HuffPost, the liberal news platform owned by Verizon Media, has closed its blogging platform in the UK.
The move is a landmark shift for an online publisher that has built its brand on harnessing user-generated content as the internet gained popularity at the turn of the century.
Instead, it has launched two new sections: HuffPost Opinion, a traditional platform for opinion pieces curated by an editor; and HuffPost Personal, a collection of first-person pieces based on singular issues either written by that person or by journalists.
"The biggest difference in these new sections is that they will be built, in the majority of cases, by commission, rather than submission," HuffPost UK’s editor-in-chief, Jimmy Leach, wrote yesterday.
Leach also pointed out how the digital landscape has changed markedly from when Arianna Huffington launched The Huffington Post 14 years ago as a "blogging-for-all platform". Today, he said, people can self-publish on Medium and amplify their content on Twitter.
Explaining the decision to close the blogs platform, Leach added: "For one thing, the novelty has gone (for you as much as for us) and there are, frankly, easier ways for you to get published. And in the lifetime of HuffPost (née Huffington Post), the brand has changed, We’ve become a stronger media voice and publishing thousands of blogs has been a distraction from the delivery of impactful, targeted investigations, explainers, breaking news and lifestyle and entertainment journalism."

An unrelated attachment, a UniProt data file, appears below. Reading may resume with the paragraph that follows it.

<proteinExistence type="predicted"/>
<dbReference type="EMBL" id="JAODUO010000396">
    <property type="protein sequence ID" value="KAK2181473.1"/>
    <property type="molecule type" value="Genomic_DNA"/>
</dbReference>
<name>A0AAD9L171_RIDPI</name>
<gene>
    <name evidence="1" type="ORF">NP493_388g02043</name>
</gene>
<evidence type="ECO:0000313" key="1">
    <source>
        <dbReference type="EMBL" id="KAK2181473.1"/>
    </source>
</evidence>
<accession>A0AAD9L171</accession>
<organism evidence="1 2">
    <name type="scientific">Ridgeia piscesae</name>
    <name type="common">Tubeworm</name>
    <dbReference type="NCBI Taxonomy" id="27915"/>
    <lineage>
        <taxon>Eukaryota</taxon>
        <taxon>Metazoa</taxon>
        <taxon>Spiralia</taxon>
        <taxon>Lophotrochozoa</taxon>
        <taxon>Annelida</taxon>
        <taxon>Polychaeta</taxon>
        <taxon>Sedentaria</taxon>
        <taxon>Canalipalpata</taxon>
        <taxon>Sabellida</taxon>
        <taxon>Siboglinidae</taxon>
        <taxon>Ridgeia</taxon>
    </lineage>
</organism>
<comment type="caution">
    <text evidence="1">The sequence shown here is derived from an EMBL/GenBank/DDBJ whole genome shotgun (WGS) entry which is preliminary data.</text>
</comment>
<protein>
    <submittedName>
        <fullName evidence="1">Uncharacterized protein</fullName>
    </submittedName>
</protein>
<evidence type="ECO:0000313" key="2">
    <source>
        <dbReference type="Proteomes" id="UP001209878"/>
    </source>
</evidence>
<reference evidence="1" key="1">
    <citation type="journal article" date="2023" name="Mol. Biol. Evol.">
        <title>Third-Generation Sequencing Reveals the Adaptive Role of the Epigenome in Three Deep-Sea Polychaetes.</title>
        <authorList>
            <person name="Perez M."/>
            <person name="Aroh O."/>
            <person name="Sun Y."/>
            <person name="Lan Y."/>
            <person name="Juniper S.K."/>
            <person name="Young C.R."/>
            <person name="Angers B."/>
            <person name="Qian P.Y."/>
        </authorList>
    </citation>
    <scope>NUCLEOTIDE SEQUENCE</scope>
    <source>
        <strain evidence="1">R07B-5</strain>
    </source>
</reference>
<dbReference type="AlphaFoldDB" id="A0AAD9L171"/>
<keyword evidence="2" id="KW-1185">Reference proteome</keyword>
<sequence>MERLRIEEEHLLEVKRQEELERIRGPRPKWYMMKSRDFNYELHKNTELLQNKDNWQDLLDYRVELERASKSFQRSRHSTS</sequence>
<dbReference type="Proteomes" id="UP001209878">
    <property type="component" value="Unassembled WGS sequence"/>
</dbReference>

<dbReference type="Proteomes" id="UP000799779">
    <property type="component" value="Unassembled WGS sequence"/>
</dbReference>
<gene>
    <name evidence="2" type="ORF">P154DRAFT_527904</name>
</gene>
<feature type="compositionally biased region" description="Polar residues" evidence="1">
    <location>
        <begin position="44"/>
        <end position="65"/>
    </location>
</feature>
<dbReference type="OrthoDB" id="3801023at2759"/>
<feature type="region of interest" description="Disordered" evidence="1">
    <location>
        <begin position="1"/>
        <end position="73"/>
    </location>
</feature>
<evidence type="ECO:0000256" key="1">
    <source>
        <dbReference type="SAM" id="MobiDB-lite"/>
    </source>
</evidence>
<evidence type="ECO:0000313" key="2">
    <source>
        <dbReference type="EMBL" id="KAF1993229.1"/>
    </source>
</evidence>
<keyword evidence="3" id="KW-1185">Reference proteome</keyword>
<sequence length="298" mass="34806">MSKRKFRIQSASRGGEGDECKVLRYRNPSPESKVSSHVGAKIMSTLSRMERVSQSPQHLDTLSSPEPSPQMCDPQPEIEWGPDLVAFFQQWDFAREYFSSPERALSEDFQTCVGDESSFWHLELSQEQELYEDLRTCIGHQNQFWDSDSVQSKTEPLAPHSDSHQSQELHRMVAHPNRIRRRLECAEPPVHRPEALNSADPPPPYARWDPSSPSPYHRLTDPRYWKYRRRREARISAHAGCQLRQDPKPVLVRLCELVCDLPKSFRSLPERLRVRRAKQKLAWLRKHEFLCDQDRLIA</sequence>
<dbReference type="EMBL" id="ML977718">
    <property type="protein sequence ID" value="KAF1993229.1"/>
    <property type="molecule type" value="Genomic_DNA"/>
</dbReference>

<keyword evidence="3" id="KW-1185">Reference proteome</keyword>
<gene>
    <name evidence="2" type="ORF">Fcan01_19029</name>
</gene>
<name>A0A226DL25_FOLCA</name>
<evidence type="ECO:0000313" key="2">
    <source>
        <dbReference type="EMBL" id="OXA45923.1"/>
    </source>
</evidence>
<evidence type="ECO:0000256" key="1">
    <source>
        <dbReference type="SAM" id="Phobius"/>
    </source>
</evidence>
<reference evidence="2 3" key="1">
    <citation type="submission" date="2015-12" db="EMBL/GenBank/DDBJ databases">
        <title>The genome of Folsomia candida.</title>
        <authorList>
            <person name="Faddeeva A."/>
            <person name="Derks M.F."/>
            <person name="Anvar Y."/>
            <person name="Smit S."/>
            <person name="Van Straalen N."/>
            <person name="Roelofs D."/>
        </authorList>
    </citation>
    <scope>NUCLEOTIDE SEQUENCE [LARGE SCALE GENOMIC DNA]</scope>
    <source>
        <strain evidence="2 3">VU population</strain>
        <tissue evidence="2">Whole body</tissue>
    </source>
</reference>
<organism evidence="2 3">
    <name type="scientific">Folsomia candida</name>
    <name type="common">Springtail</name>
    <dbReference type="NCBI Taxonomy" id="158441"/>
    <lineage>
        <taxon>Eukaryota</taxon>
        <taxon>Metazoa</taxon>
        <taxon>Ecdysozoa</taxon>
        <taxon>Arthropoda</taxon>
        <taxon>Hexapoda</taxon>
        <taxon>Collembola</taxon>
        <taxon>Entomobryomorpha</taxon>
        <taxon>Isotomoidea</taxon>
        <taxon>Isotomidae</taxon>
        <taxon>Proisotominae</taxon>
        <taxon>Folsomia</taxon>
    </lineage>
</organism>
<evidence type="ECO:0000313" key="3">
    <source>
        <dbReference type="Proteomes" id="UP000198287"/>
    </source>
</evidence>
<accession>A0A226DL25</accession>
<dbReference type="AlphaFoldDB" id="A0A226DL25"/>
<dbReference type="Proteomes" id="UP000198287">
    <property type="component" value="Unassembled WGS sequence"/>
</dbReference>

The decision comes more than a year after HuffPost halted its unpaid contributors programme in order to improve editorial quality. The blogger network had grown to 100,000 contributers and had been criticised for publishing dangerous conspiracy theories about child vaccinations written by celebrities.
AOL bought The Huffington Post in 2011 and the brand is now owned by Verizon’s Verizon Media division. Huffington left the brand in 2016 and the business rebranded to HuffPost a year later.
Verizon Media chief executive Guru Gowrappan told Campaign last month that the company is differentiating itself by offering online ads around premium content by its publisher brands, as opposed to the user-generated content of social media.